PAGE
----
Friday, 30 September 2016

Book Review: MEDEA'S CURSE by Anne Buist

Medea's Curse (Natalie King, Forensic Psychiatrist, #1)

Medea's Curse
Author: Anne Buist
Publisher: Legend Press
Read: September 2016
Expected publication: 3 October 2016

Synopsis (Goodreads):

Forensic psychiatrist Natalie King works with victims and perpetrators of violent crime. Women with a history of abuse, mainly. She rides a Ducati a size too big and wears a tank top a size too small. Likes men but doesn’t want to keep one. Andreally needs to stay on her medication.

Now she’s being stalked. Anonymous notes, threats, strangers loitering outside her house.

A hostile former patient? Or someone connected with a current case? Georgia Latimer — charged with killing her three children. Travis Hardy — deadbeat father of another murdered child, with a second daughter now missing. Maybe the harrassment has something to do with Crown Prosecutor Liam O’Shea — drop-dead sexy, married and trouble in all kinds of ways.

Natalie doesn’t know. Question is, will she find out before it’s too late?

Anne Buist, herself a leading perinatal psychiatrist, has created an edge-of-the-seat mystery with a hot new heroine — backed up by a lifetime of experience with troubled minds.

My thoughts:

Natalie King is a young forensic psychiatrist specialising in treating women with a history of abuse. Some of her clients are both victims and perpetrators, and it is often hard to draw the line, considering all the circumstances. When a young child goes missing, Natalie is unwillingly being drawn into the case, as the father of the missing child is also the ex-partner of one of Natalie’s clients, jailed for killing her baby, although Natalie has always suspected that there is more to the story than her client has told her. Now that another child has potentially been harmed, it throws up many questions Natalie has never been able to find answers for. Could the father have been involved in the death of his first child? And if so, is there any chance to find the missing child alive?

It is evident from the outset that Buist knows and cares about her subject matter, which is chilling and not for the faint hearted – parents who abuse and kill their children. There wouldn’t be a reader untouched by such tragic stories, and the author does a good job of slowly unravelling the lies, the deceptions, the horrible truths behind the deaths. I have no doubt that Natalie’s cases are based on Buist’s own experiences and insights, which makes this novel an interesting – if tragic – read. Having a forensic psychiatrist as a main protagonist is an exciting twist on the average crime novel, and one that puts the story into a unique perspective we wouldn’t normally get to explore, especially in an Australian setting. The author does a great job in the way she portrays her damaged and vulnerable female protagonists and the circumstances that led to the crimes they (allegedly) committed. Their characters rang true for me and many elements of the story sent shivers down my spine, as intended.

However, I struggled throughout the book to find an emotional connection with Natalie. Most of the time I found her very inconsistent in her actions and emotions, which I know fits in with her bipolar personality, but which made it hard to relate to her at times. Whilst I got the author’s intention of presenting us with a strong, kick-ass women who knew what she wanted and was not afraid to grab it, I felt that I needed to see some more of her vulnerable side to be able to truly connect . To me, Natalie appeared very hard and callous at times, at odds with her profession and her drive to find justice for her clients, and I struggled to see what motivated her and made her tick. Without this connection, some of her traits and actions read a bit clichéd and didn’t quite ring true for me. I am hoping that this is merely a “first book syndrome” and that Natalie will evolve as a character in future novels, much as Nicci French’s psychotherapist character Frieda Klein, who has grown into a complex, intriguing character over the course of the Frieda Klein series.  I also felt that the author tried to pack many different story lines into the novel, which at times made it hard for the reader to keep track of the multitude of characters appearing at the same time, and diluted some of the emotional connection to each individual character. Whilst in the end all strings tied together nicely, the novel may have worked better with fewer subplots, allowing the reader to become more involved with the individual characters. Just from the subject matter, the novel would have still packed a punch, perhaps even more so with a deeper emotional connection to these damaged women. Again, I hope that with more experience and allowing herself to settle into her writing and characters, this may naturally happen in future novels.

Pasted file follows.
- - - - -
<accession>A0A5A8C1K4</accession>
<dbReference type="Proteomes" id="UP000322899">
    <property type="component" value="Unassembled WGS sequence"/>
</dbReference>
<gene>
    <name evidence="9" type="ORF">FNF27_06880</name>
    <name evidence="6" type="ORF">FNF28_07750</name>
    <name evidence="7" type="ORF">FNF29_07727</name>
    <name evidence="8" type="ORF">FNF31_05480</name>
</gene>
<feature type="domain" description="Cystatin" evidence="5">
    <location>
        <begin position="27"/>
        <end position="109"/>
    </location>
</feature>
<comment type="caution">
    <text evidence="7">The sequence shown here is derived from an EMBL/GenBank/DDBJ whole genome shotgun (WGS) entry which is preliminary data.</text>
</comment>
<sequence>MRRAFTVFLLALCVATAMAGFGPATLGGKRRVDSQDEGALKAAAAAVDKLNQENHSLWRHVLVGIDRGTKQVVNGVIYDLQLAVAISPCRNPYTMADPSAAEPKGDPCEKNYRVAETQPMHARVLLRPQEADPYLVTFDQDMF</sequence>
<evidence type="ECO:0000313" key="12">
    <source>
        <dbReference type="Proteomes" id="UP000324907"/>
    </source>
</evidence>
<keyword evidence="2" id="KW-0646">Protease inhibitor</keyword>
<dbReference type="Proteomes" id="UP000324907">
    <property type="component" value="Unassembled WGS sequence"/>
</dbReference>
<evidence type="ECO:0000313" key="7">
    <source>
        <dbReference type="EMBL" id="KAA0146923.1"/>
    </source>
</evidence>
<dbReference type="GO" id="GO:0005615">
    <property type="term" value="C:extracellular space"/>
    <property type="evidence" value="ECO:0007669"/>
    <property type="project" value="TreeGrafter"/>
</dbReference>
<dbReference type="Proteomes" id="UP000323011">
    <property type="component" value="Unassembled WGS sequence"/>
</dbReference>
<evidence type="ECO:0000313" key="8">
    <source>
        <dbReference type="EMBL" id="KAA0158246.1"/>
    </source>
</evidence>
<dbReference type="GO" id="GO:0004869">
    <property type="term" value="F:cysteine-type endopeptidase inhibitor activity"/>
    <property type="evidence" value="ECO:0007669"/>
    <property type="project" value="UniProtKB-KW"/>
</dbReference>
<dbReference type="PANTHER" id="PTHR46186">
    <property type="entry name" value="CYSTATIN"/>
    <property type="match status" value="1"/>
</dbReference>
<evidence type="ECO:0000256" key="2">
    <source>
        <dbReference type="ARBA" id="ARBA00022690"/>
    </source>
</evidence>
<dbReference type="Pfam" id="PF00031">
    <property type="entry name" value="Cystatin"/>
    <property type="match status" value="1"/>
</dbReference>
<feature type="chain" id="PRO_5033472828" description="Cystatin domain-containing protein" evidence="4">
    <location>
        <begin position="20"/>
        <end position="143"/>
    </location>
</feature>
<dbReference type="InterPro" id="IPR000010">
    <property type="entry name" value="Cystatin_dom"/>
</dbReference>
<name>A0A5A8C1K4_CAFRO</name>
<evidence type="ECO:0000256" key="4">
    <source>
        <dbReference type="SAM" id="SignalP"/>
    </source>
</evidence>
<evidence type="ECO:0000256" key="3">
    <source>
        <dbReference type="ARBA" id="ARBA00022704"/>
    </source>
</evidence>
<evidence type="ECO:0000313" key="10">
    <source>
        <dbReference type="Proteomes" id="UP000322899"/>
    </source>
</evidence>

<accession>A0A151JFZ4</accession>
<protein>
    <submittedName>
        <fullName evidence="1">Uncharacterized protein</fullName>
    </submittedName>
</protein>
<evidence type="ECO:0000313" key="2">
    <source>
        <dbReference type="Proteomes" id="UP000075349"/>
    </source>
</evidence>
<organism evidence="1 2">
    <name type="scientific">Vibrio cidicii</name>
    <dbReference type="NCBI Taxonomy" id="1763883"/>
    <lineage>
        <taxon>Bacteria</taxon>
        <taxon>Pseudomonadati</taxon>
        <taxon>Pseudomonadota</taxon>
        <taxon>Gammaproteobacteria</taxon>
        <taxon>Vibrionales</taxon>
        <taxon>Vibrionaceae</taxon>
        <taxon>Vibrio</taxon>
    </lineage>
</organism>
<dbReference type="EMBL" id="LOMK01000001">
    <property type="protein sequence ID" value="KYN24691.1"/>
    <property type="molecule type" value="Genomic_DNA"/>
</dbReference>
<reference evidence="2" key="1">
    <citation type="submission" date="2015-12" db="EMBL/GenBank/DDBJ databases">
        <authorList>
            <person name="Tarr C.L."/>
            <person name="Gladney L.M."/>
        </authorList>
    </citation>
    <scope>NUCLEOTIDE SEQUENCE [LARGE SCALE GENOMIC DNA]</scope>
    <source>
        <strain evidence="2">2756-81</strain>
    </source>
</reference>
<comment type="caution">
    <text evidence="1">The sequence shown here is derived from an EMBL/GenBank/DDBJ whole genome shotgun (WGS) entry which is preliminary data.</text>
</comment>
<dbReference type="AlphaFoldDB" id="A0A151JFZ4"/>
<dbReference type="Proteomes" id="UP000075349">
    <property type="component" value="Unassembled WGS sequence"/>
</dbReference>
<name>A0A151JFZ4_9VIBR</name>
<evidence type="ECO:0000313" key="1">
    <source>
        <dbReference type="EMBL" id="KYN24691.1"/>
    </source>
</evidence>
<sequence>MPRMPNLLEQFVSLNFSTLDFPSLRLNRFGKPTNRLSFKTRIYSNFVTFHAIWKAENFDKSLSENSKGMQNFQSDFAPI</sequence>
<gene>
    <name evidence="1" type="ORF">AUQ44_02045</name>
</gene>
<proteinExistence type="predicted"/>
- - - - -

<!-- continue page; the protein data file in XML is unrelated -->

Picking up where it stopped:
Medea’s Curse is an interesting if often chilling read from an exciting new voice in Australian crime fiction. I feel that this author still has many more stories to tell, and look forward to reading more Natalie King books in future.

Thank you to Netgalley and the publisher for providing me with a free electronic copy of this novel in exchange for an honest review.

Image result for 3 stars

No comments:

Post a Comment